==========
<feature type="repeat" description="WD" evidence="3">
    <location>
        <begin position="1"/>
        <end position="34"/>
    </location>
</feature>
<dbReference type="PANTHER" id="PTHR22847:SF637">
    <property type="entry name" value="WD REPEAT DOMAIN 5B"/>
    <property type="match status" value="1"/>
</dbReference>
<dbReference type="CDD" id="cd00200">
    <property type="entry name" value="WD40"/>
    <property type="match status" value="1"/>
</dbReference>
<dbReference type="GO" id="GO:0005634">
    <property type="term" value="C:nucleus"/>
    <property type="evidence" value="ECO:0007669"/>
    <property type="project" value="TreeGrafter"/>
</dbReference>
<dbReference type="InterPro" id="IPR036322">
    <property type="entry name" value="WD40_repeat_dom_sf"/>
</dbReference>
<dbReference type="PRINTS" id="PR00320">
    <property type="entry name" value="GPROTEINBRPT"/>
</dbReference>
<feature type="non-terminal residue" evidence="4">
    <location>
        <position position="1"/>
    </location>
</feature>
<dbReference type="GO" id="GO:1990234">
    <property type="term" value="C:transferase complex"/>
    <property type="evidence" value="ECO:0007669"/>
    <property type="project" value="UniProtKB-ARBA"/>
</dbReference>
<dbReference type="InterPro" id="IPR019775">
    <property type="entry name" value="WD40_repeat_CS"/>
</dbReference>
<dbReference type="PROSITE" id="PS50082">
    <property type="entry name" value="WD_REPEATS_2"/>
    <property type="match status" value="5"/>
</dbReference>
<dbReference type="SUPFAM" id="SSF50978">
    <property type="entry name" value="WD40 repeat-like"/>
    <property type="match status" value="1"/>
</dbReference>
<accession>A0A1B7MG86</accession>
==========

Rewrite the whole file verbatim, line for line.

<feature type="repeat" description="WD" evidence="3">
    <location>
        <begin position="1"/>
        <end position="34"/>
    </location>
</feature>
<dbReference type="PANTHER" id="PTHR22847:SF637">
    <property type="entry name" value="WD REPEAT DOMAIN 5B"/>
    <property type="match status" value="1"/>
</dbReference>
<dbReference type="CDD" id="cd00200">
    <property type="entry name" value="WD40"/>
    <property type="match status" value="1"/>
</dbReference>
<dbReference type="GO" id="GO:0005634">
    <property type="term" value="C:nucleus"/>
    <property type="evidence" value="ECO:0007669"/>
    <property type="project" value="TreeGrafter"/>
</dbReference>
<dbReference type="InterPro" id="IPR036322">
    <property type="entry name" value="WD40_repeat_dom_sf"/>
</dbReference>
<dbReference type="PRINTS" id="PR00320">
    <property type="entry name" value="GPROTEINBRPT"/>
</dbReference>
<feature type="non-terminal residue" evidence="4">
    <location>
        <position position="1"/>
    </location>
</feature>
<dbReference type="GO" id="GO:1990234">
    <property type="term" value="C:transferase complex"/>
    <property type="evidence" value="ECO:0007669"/>
    <property type="project" value="UniProtKB-ARBA"/>
</dbReference>
<dbReference type="InterPro" id="IPR019775">
    <property type="entry name" value="WD40_repeat_CS"/>
</dbReference>
<dbReference type="PROSITE" id="PS50082">
    <property type="entry name" value="WD_REPEATS_2"/>
    <property type="match status" value="5"/>
</dbReference>
<dbReference type="SUPFAM" id="SSF50978">
    <property type="entry name" value="WD40 repeat-like"/>
    <property type="match status" value="1"/>
</dbReference>
<accession>A0A1B7MG86</accession>